This invention is concerned with the combination of (a) a natural or synthetic fiber or blend of natural and/or synthetic fiber, preferably a cellulosic fiber, (b) a cationic latex having particles with a high density of pH independent bound charges at or near the particle surface and (c) a co-additive which is a water-soluble, high molecular weight anionic polymer having an available charge of from about 0.3 milliequivalent to about 8 milliequivalents, preferably from about 0.7 milliequivalent to about 4.5 milliequivalents per gram of polymer and having an acyclic carbon-carbon chain backbone wherein the anionic polymer has the capacity to retain its solubility in the presence of polyvalent metal ions at a pH in the range from about 4 to about 7. These required ingredients, optionally together with other well known wet-end additives, are used in the wet-end of a process to produce a high strength composite.
The high strength composite is prepared by mixing the aqueous slurry of fiber, the specified latex, the co-additive and any desired conventional wet-end additives, draining the resulting suspension to form a wet mat, and drying the wet mat by heating.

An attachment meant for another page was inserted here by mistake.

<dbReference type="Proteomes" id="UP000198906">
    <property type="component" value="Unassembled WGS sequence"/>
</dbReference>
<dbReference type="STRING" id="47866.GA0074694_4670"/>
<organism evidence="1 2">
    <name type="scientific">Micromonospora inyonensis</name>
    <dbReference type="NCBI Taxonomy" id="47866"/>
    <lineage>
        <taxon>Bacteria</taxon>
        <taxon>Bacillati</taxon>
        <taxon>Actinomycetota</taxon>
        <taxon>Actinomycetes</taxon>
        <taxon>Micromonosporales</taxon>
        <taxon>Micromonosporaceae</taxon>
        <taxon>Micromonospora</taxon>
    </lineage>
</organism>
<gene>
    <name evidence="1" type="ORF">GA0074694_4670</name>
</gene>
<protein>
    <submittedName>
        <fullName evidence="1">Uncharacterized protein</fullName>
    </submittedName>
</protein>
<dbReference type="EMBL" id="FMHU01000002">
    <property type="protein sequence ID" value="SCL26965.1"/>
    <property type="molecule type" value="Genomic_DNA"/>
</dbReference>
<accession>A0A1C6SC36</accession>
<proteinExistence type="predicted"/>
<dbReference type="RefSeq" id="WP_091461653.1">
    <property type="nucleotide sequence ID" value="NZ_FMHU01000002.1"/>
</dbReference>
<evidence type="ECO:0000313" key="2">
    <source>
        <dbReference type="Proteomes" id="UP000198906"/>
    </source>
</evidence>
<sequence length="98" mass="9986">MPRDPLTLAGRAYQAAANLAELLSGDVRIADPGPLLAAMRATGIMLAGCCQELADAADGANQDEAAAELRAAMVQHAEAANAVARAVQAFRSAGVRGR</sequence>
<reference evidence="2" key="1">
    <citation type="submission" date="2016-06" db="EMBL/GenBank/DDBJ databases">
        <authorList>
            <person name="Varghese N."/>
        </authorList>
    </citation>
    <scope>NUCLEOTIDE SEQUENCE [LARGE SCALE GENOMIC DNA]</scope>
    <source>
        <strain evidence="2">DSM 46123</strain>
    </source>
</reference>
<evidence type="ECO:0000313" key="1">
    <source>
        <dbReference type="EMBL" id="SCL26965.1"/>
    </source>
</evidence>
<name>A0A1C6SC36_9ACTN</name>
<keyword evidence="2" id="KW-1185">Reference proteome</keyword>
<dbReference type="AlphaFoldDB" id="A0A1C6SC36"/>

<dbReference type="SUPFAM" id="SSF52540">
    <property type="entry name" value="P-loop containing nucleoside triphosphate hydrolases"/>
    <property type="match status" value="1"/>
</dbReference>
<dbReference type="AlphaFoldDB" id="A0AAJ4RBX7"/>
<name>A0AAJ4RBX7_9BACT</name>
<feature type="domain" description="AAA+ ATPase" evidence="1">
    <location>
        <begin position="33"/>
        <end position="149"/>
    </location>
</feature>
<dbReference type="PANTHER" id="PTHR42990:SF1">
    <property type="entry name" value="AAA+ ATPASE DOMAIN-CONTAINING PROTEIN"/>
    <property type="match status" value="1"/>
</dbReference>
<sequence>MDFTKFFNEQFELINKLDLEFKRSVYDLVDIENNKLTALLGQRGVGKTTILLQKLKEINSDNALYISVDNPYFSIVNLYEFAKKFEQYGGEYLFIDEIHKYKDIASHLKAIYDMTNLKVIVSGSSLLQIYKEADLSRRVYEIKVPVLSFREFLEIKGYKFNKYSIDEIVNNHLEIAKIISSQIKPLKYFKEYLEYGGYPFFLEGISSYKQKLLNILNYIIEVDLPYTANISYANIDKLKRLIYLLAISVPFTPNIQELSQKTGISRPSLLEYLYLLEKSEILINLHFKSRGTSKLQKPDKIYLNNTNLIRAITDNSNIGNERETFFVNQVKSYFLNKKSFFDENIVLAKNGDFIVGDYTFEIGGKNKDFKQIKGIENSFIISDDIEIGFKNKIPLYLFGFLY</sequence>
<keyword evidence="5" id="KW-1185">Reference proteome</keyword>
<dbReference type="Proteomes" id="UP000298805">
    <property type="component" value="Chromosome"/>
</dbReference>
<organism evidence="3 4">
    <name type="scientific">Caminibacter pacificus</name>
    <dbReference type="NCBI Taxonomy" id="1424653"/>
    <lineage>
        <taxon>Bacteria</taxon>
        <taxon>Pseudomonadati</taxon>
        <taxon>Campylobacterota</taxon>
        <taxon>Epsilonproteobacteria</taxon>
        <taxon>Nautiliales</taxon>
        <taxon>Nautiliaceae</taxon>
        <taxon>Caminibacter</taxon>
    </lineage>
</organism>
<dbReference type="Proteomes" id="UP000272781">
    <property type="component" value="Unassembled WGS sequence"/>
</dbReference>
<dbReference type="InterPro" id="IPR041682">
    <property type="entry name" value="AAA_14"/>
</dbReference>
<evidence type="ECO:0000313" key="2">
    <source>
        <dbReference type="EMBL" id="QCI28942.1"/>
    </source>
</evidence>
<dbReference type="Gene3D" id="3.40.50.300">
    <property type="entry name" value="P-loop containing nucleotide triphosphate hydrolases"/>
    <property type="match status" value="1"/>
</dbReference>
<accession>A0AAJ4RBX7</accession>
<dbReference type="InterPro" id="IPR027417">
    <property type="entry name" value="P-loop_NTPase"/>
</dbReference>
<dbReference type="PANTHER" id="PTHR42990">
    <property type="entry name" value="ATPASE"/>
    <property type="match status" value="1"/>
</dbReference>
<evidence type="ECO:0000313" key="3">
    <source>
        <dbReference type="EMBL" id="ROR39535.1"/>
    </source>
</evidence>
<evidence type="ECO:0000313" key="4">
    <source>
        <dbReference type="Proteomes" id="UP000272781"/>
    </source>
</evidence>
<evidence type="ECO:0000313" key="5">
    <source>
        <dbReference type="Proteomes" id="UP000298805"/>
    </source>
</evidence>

The latex is added in an amount greater than that required to cause charge reversal on the fiber but less than the amount which would exceed the capacity of the fiber to hold a wet mat together during processing.
The amount of co-additive is an amount greater than that required to cause essentially complete retention of the latex on the fiber but less than the amount which would be effective to start redispersion of components of the aqueous suspension.
The product and process of this invention requires a fiber, a specific kind of cationic latex and a co-additive in particular ratios, optionally with other known wet-end additives, to prepare a high strength composite. The above-named components are used in the wet-end of the process.